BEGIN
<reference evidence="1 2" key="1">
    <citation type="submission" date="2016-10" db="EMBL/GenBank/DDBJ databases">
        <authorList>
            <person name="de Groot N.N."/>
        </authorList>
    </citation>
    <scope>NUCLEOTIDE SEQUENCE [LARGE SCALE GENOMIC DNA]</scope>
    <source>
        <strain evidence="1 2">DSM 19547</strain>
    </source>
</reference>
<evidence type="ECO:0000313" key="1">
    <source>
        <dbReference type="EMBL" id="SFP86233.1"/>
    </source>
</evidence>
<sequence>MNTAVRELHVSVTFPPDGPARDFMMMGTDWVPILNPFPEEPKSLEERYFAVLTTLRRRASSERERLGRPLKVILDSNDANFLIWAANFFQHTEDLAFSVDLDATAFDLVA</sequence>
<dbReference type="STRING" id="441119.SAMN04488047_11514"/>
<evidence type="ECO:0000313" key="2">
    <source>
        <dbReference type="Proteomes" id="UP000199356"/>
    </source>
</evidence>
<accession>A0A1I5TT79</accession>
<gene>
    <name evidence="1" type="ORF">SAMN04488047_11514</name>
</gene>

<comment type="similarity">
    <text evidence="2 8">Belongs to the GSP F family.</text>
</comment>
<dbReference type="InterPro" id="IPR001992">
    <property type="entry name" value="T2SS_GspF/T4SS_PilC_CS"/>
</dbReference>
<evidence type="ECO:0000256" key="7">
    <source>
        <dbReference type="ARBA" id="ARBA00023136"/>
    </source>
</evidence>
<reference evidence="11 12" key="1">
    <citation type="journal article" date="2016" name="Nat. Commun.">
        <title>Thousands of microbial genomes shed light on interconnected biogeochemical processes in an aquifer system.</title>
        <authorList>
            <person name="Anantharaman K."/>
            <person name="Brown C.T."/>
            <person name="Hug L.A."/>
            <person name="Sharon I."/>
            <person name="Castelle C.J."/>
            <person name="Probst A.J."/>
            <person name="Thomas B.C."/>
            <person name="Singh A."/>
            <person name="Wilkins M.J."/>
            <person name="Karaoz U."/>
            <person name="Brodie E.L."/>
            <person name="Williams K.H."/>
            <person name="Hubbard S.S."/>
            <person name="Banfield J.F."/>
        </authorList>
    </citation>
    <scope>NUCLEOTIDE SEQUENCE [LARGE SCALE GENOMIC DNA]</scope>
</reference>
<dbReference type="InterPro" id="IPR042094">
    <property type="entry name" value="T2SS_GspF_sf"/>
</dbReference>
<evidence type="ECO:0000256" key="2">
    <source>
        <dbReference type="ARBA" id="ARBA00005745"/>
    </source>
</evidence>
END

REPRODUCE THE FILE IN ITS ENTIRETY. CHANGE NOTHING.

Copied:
<reference evidence="1 2" key="1">
    <citation type="submission" date="2016-10" db="EMBL/GenBank/DDBJ databases">
        <authorList>
            <person name="de Groot N.N."/>
        </authorList>
    </citation>
    <scope>NUCLEOTIDE SEQUENCE [LARGE SCALE GENOMIC DNA]</scope>
    <source>
        <strain evidence="1 2">DSM 19547</strain>
    </source>
</reference>
<evidence type="ECO:0000313" key="1">
    <source>
        <dbReference type="EMBL" id="SFP86233.1"/>
    </source>
</evidence>
<sequence>MNTAVRELHVSVTFPPDGPARDFMMMGTDWVPILNPFPEEPKSLEERYFAVLTTLRRRASSERERLGRPLKVILDSNDANFLIWAANFFQHTEDLAFSVDLDATAFDLVA</sequence>
<dbReference type="STRING" id="441119.SAMN04488047_11514"/>
<evidence type="ECO:0000313" key="2">
    <source>
        <dbReference type="Proteomes" id="UP000199356"/>
    </source>
</evidence>
<accession>A0A1I5TT79</accession>
<gene>
    <name evidence="1" type="ORF">SAMN04488047_11514</name>
</gene>

<comment type="similarity">
    <text evidence="2 8">Belongs to the GSP F family.</text>
</comment>
<dbReference type="InterPro" id="IPR001992">
    <property type="entry name" value="T2SS_GspF/T4SS_PilC_CS"/>
</dbReference>
<evidence type="ECO:0000256" key="7">
    <source>
        <dbReference type="ARBA" id="ARBA00023136"/>
    </source>
</evidence>
<reference evidence="11 12" key="1">
    <citation type="journal article" date="2016" name="Nat. Commun.">
        <title>Thousands of microbial genomes shed light on interconnected biogeochemical processes in an aquifer system.</title>
        <authorList>
            <person name="Anantharaman K."/>
            <person name="Brown C.T."/>
            <person name="Hug L.A."/>
            <person name="Sharon I."/>
            <person name="Castelle C.J."/>
            <person name="Probst A.J."/>
            <person name="Thomas B.C."/>
            <person name="Singh A."/>
            <person name="Wilkins M.J."/>
            <person name="Karaoz U."/>
            <person name="Brodie E.L."/>
            <person name="Williams K.H."/>
            <person name="Hubbard S.S."/>
            <person name="Banfield J.F."/>
        </authorList>
    </citation>
    <scope>NUCLEOTIDE SEQUENCE [LARGE SCALE GENOMIC DNA]</scope>
</reference>
<dbReference type="InterPro" id="IPR042094">
    <property type="entry name" value="T2SS_GspF_sf"/>
</dbReference>
<evidence type="ECO:0000256" key="2">
    <source>
        <dbReference type="ARBA" id="ARBA00005745"/>
    </source>
</evidence>